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When the curtain rises on Minnesota Opera's 2019-20 season, the sounds of snarling brass instruments and angry timpani will fill Ordway Music Theater for the company's first-ever staging of Richard Strauss' masterpiece "Elektra" (October 5-13). It's a startling way to launch a new season featuring five operas, including three not previously seen at Minnesota Opera.

With its high bodycount and chronic family dysfunction, "Elektra" is far from a frothy, light-hearted concession to opening night audiences. Featuring Strauss' most advanced and dissonant music, it brings director Brian Staufenbiel back to Minnesota Opera three years after his intriguing staging of Wagner's "Das Rheingold." Sopranos Melody Moore and Alexandra Loutsion share the taxing part of the vengeful Elektra in their company debuts, with the young German conductor Elias Grandy whipping up Strauss' incandescent orchestra.

"Elektra" was written more than a century ago, but still sounds shockingly new. Vengeance of a more reassuringly tuneful sort is served up via Mozart's perennially popular "Don Giovanni" (May 2-16, 2020).

Details of the new production are still being decided, so it's impossible to say how Minnesota Opera will situate Mozart's serial seducer for the #MeToo era. One positive sign is that "Don Giovanni" will be conducted by a woman, a welcome step in the right direction for an industry still wrestling with an acute gender imbalance in creative positions. American conductor Karen Kamensek has extensive experience working at opera houses in Europe; she will lead all but one of Minnesota Opera's seven "Don Giovanni" performances.

Women artists are even more prominently represented in "Edward Tulane," a Minnesota Opera commission led by the Russian conductor Lidiya Yankovskaya (March 21-28, 2020). Currently music director of Chicago Opera Theater, Yankovskaya is the only woman to hold the music director title at a major American opera company. What's more, the new family-friendly opera is based on "The Miraculous Journey of Edward Tulane," a children's book by Minneapolis author Kate DiCamillo. And the composer is New York-based Paola Prestini, widely praised for her innovative music and tireless interdisciplinary initiatives.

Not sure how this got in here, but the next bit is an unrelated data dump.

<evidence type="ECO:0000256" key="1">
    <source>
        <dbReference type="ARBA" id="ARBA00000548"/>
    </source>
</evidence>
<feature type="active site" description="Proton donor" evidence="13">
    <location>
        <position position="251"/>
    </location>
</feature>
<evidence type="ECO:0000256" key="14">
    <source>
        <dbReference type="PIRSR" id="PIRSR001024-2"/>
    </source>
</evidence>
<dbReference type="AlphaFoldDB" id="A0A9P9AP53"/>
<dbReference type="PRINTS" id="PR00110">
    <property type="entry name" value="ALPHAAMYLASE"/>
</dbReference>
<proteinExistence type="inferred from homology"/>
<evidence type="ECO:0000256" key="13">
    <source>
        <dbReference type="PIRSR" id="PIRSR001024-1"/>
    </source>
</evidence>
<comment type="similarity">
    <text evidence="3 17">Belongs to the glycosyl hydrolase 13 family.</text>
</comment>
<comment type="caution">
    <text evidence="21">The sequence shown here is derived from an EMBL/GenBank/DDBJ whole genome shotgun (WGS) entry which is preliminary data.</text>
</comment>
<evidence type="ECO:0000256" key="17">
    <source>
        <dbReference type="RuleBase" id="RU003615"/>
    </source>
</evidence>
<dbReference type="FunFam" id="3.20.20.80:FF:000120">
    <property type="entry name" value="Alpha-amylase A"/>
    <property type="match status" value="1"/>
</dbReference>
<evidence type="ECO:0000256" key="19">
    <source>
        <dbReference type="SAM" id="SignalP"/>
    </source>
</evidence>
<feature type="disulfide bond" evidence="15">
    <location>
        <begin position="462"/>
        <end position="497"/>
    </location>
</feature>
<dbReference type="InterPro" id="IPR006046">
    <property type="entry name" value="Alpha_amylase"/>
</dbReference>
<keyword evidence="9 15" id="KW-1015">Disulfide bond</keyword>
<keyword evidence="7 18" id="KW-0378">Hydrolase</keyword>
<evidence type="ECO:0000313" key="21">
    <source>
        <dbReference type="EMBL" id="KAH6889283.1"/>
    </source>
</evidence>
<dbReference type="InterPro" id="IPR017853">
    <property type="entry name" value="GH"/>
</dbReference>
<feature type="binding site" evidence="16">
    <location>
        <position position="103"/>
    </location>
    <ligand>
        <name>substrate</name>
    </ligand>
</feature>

Rounding out the 2019-20 season are productions first seen at other companies. From the Glimmerglass Festival in New York state comes Rossini's "The Barber of Seville," a staging by Francesca Zambello (Nov. 9-17). The Glimmerglass director's colorful view of Rossini's romantic comedy has commedia dell'arte stylings. Argentine mezzo-soprano Daniela Mack stars as Rosina, the young woman yearning to escape the clutches of an older guardian. Russian baritone Rodion Pogossov is the busy barber Figaro who finally frees her.

Countertenor Cortez Mitchell, an alumnus of Minnesota Opera's Resident Artist training program, sings the part of the refugee in Jonathan Dove's 1998 opera "Flight" (Jan. 25-Feb. 2, 2020). Based on the true story of an Iranian immigrant forced to live for 18 years in Paris' Charles de Gaulle Airport, "Flight" has obvious contemporary resonance. But Dove's treatment of the tale is comedic, too, with a cast of transient characters engaged in a variety of trysts and confrontations. Sets and costume designs for "Flight" come via Opera Parallèle's recent staging in San Francisco. Directing the production will be David Radamés Toro, another alumnus of the company's Resident Artist program.

All told, the 2019-20 season features a canny mix of familiar favorites with fresh and enterprising choices. It's more balanced than the current season, which is heavy on novelty, while retaining the company's commitment to contemporary music. With two female conductors, one woman composer and one woman director, the season also takes an important step toward gender equity.

A few question marks remain. One concerns the venue for Minnesota Opera's 2019-20 performances, with all five operas set at the Orday. In 2018, the company staged a highly successful production of Gregory Spears' "Fellow Travelers" at The Cowles Center in Minneapolis. One hopes the company will continue experimenting with alternate venues, especially in light of its recent purchase of the Lab Theater in Minneapolis.

Another mystery is whether the company will hire a new music director following the nonrenewal of conductor Michael Christie's contract after the 2017-18 season. Six different conductors will be used over the course five operas in 2019-20. As the season progresses, hopefully Minnesota Opera president and general director Ryan Taylor will clarify his intentions for naming a replacement. Or maybe he will decide orchestral standards are adequately fostered by the current system of guest conductors.

Terry Blain is a freelance classical music critic for the Star Tribune. Reach him at

Minnesota Opera 2019-20 season

“Elektra,” Oct. 5-13

“The Barber of Seville,” Nov. 9 -17

“Flight,” Jan. 25-Feb. 2, 2020

“Edward Tulane,” March 21-28, 2020

“Don Giovanni,” May 2-16, 2020

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